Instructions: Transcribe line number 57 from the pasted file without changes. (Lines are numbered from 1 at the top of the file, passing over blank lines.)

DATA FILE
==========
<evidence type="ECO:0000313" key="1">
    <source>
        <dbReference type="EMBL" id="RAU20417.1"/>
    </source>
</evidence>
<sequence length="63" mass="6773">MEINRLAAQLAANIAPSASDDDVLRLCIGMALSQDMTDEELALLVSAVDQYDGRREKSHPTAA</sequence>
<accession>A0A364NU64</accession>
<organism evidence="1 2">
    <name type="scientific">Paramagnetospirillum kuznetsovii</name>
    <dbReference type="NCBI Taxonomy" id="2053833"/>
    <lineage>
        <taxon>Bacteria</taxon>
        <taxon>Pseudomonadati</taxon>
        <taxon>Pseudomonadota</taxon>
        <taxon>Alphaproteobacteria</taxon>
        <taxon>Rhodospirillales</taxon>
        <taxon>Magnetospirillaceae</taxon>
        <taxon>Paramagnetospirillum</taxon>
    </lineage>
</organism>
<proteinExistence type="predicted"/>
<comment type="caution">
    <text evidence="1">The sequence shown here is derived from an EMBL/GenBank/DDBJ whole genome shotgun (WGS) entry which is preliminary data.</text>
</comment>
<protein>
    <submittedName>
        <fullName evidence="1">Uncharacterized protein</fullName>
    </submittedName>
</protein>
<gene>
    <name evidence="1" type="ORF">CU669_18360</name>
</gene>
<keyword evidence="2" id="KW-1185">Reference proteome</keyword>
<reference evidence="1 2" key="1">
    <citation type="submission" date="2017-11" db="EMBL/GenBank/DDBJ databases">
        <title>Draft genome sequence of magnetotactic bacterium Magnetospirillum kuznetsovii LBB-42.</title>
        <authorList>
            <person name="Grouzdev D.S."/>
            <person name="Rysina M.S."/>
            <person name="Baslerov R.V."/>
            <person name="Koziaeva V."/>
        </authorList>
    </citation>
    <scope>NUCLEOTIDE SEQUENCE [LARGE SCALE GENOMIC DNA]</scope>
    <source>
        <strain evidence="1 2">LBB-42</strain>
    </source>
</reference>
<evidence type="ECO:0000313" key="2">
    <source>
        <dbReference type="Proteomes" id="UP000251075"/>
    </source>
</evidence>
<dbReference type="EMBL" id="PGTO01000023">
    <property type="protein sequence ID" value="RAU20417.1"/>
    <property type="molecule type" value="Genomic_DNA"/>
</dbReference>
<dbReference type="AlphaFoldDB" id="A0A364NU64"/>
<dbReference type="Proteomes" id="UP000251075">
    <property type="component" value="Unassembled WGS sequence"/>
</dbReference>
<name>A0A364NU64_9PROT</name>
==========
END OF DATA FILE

</dbReference>